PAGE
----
SRDC NEWS

2016-06-10
WATERFRONT VISION - PUBLIC OPEN HOUSE - JUNE 22, 2016: 7PM
Ekistics Plan+Design is helping Summerside to plan for the next 25 years of its waterfront and dow...
Read More
2016-06-09
EXPLORING ATTRACTS
Adventure Canada aims to deliver unique experiences of culture, history, and natural wonder, and suc...
Read More
2016-05-20
VECTOR UPGRADES CAPACITY WITH NEW ENGINE TEST CELL
Trevor Hogan sat behind a shiny new control panel Wednesday morning, with all kinds of monitors, but...
Read More
2016-01-19
SUMMERSIDE GROUP PLANNING WATER TAXI, UPGRADES TO HISTORIC LIGHTHOUSE
There are plans afoot to introduce some unique attractions to the City of Summerside’s waterfront. ...
Read More

Home - News: Story

News STORY


TO MARKET TO MARKET TO BUY LOCAL PRODUCE

There were no mixed reviews from the critics at the Summerside Farmers’ Market. Shoppers and vendors alike still had a good taste in their mouths at the recent grand opening, five weeks after the doors first opened. Not only does the market offer locally produced food and crafts, it’s also quickly becoming a favourite meeting place for area residents.

“The best thing is just seeing everybody, and everything’s organic,” said Penny Wright, who ate some carrot cake from the Peeks and Perks booth with her husband Larry. “We’re hoping it’s bigger and better than Charlottetown.”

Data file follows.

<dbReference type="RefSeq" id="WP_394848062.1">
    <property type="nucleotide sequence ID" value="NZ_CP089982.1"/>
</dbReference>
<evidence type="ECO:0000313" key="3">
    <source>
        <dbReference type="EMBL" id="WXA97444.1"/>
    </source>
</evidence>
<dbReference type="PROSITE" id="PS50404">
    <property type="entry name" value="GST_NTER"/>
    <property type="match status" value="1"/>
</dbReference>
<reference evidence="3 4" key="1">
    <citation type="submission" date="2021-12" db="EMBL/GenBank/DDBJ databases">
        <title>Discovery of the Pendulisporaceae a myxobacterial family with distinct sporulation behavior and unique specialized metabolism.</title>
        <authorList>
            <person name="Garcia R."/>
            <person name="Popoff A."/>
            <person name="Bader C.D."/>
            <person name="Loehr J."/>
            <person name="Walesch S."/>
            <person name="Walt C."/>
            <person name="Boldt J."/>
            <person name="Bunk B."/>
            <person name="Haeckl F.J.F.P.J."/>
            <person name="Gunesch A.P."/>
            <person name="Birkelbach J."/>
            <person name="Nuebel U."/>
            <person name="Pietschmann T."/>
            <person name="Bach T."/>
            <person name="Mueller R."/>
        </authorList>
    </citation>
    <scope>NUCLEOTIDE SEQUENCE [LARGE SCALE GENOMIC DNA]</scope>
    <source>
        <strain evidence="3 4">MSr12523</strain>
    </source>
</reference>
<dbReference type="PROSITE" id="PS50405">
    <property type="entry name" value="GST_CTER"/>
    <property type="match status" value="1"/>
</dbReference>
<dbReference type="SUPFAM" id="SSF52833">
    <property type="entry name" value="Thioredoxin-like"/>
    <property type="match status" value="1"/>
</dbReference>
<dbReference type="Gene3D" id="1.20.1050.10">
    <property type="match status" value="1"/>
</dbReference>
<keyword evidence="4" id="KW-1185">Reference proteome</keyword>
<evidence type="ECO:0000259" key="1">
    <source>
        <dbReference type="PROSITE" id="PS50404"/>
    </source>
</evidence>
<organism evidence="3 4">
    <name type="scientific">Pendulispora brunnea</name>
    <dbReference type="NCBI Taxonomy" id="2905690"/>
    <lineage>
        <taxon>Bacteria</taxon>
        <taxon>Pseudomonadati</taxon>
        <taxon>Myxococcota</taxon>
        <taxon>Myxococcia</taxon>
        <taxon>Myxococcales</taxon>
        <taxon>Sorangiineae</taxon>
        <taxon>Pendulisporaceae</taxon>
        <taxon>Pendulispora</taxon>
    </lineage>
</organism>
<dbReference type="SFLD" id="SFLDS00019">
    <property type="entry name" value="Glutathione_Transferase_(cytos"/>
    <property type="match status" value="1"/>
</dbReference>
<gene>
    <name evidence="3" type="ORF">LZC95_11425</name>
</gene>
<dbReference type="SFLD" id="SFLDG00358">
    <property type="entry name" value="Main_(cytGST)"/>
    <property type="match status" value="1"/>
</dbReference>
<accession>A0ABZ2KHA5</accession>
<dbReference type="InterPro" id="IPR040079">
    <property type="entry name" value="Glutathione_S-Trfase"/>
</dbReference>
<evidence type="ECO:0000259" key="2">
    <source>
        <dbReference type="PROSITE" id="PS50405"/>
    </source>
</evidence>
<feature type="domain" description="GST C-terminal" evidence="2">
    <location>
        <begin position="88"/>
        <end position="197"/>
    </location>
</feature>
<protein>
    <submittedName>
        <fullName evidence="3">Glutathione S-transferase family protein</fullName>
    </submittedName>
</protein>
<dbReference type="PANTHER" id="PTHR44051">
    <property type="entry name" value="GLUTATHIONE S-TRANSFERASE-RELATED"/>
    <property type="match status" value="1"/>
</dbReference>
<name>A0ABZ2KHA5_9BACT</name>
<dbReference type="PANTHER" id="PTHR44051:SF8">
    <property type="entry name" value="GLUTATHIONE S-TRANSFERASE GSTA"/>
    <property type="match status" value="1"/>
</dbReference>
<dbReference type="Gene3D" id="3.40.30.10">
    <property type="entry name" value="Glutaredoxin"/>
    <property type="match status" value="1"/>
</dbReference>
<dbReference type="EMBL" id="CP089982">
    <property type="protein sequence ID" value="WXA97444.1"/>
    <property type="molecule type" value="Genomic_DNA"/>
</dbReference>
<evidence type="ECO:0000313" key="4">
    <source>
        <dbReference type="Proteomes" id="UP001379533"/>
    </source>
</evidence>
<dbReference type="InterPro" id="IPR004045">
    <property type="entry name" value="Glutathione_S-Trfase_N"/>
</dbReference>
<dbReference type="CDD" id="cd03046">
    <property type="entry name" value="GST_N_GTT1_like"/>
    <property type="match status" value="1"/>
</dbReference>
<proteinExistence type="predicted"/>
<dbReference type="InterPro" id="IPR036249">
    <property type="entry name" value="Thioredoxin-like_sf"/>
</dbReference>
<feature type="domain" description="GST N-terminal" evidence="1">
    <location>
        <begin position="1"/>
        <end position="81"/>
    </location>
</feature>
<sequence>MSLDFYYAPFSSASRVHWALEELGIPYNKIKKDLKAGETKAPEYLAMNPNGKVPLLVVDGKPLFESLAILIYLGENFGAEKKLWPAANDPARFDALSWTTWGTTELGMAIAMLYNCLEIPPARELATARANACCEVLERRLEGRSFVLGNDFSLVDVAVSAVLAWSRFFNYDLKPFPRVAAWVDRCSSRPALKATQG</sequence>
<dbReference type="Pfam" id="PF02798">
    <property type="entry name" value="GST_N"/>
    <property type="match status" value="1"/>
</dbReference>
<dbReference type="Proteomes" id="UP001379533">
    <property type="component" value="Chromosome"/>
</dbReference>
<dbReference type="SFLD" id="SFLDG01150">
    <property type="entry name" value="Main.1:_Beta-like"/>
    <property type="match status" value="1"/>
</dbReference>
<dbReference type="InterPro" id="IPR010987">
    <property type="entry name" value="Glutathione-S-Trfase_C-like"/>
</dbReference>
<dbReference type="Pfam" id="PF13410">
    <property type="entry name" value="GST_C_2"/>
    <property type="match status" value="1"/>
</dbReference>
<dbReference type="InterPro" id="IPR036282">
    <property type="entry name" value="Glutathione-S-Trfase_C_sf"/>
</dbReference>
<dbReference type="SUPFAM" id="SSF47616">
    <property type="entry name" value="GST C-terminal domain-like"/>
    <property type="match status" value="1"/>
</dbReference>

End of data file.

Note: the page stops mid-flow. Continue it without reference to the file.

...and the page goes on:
The market is located in the basement of the Dominion Square building on Water Street, and the exposed brick and well-lit room make for a unique environment. Many browsers found that combination of atmosphere and organics inviting.

“There’s local product and friendly people,” said Sheila Laughlin of Summerside, who was visiting the market for her third time. “It’s good to support the local vendors.” Jason Matthews of JL Farms in Arlington was a first-time vendor, but described the market experiment as excellent so far.

“We were down at the Shipyard Market before, but this is by far better. We formed a co-operative and the group that we had all worked together and we all wanted to start this.” Dave MacEachern, who said his Country Cupboard booth has been selling out of its organic products every week, said the market has what it takes to have staying power.

“I think the market here can definitely hold its own,” he said. “I’ve had comments that this market is as good as any in the Maritimes.” While much of the focus is on the food products, the local arts and crafts portion of the market is also thriving with several vendors every week. With consistent crowds every Saturday, vendors are hoping the farmers’ market can draw more businesses to the downtown area.

“We’ve noticed more traffic on Water Street, and that’s what we had hoped,” said Arthur Davies, who operates an Emmerdale Eden Farm booth. “People get breakfast and lunch and sit around. We didn’t think we’d get that so soon.”